I can’t stop smiling! I feel great ‘hengbok” as I review “Heng bok” Mumbai’s very first dedicated Korean restaurant whose name translates to “happiness” (in Korean, ofcourse!). Never mind that the driving force chef James Biaca is from Mizoram. He has already proven his prowess with the well-loved Japanese “Kofuku”. Several research trips to and imports from Korea and voila! Bandra gets “Heng Bok”.
Simple, unpretentious décor. Two boxed in levels, simple wooden tables, a large Buddha as soon as you walk in.
Kudos for the deft use of kimchi — that spicy, tangy tangle of fermented vegetables — in many of the dishes, be it Jjigae (soups) hot pots, barbecues. They even serve up Korean sushi and Korean dimsum . And for Japanese buffs there is sashimi and sushi too.
Spicy food and pork-belly lovers this is your heaven. It’s called Gochujang Sangyupsal (pork-belly imported from Belgium is marinated in Gochujang a spicy Korean chilli paste). You barbeque it on your table (they will help you along), when done to choice, wrap it in a lettuce leaf, dab the spicy sauce and sesame oil and let the flavor bomb implode on your taste buds. The less spicy version (samgyupsal) is worth trying .They offer beef and seafood barbecue too. Chicken (dak) is served up only as appetisers Having sparked your appetite satiate it with the either of the other two classic Korean dishes…the jeongol (hot pot) or the Bibimbap ( must try rice dish). Jeongol (hot pot stew) The large hot pot brims with a spicy broth (choice of pork beef and vegetarian too) and makes for a hearty meal.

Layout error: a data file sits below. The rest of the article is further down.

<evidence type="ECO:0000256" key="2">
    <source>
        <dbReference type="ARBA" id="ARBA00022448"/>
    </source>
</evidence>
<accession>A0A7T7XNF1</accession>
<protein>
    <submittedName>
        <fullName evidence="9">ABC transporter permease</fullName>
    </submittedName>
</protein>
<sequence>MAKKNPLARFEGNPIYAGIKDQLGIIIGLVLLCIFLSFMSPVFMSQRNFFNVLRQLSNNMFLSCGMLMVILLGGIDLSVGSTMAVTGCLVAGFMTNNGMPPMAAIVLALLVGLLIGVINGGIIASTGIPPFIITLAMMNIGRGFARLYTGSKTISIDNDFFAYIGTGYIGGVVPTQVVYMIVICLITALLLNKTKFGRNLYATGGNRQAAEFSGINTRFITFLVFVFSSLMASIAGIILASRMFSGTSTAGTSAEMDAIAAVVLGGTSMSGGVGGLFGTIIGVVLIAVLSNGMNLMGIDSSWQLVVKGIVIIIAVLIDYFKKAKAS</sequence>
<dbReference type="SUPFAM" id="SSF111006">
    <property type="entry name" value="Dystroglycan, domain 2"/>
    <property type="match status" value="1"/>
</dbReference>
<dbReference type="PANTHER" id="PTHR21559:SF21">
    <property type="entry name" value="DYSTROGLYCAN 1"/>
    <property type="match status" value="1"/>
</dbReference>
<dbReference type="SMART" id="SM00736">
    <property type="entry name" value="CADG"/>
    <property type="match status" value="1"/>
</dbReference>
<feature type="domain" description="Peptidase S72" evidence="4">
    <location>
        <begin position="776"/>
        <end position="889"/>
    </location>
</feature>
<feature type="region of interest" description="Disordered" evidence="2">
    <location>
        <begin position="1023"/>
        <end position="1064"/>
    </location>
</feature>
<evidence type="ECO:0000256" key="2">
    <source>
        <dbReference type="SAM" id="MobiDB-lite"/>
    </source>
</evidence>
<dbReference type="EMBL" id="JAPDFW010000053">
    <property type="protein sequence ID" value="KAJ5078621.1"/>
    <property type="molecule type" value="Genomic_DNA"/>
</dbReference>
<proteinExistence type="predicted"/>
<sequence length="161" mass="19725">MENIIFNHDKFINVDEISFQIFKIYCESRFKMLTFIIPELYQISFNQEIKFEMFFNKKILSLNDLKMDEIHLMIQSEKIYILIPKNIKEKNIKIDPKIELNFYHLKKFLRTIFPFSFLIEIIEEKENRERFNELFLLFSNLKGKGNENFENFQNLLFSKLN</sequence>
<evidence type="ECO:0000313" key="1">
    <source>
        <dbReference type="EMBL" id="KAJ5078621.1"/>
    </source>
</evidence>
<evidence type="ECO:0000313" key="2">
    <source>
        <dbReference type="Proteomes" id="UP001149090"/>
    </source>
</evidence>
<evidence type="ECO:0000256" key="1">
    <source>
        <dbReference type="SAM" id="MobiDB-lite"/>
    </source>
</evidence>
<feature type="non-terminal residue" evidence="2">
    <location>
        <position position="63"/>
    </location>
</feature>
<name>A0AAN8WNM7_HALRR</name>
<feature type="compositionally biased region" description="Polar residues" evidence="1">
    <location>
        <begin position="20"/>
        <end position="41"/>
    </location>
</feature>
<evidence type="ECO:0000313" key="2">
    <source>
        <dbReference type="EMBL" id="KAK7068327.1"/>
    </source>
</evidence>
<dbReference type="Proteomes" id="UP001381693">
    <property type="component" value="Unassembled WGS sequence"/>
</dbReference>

Okayish Korean sushi, Hengbok Kimbap, not as exquisite as the Japanese version (also served here). Superb sashimi (which my sashimi expert guest loved)
Even the Japchae (sweet potato glass noodles) were light and tasty, though looked like a gloopy mess.
Deep fried and almost ketchupy chicken starter,
Special dishes have been created for vegetarians and some lack flavor (the lacklustre pancake and glutinous dimsum). The tables being placed too close to each other, a closed up basement level are some of the minus points
There is a cook-it-yourself drama on the table (large hot pots, barbecue plates), there are spicy, garlicky blasts in the food, plenty of non vegetarian (Belgian pork belly, beef, octopus, squid), there is Japanese sushi and sashimi too. Though special dishes have been created for vegetarians, this is not exactly a vegetarian mecca. But it’s a great new introduction to Korean food paired with the Korean Jinro Shoju (must try). We are happy that Heng Bok (happiness) is here!
11/1, Kalpak Corner Building, Turner Road, Bandra (W), Ph 26510044/66/77,
Timing open for lunch and dinner
Meal for 2 Rs 4000
RATING FOOD 4 SERVICE 3.5 DÉCOR 3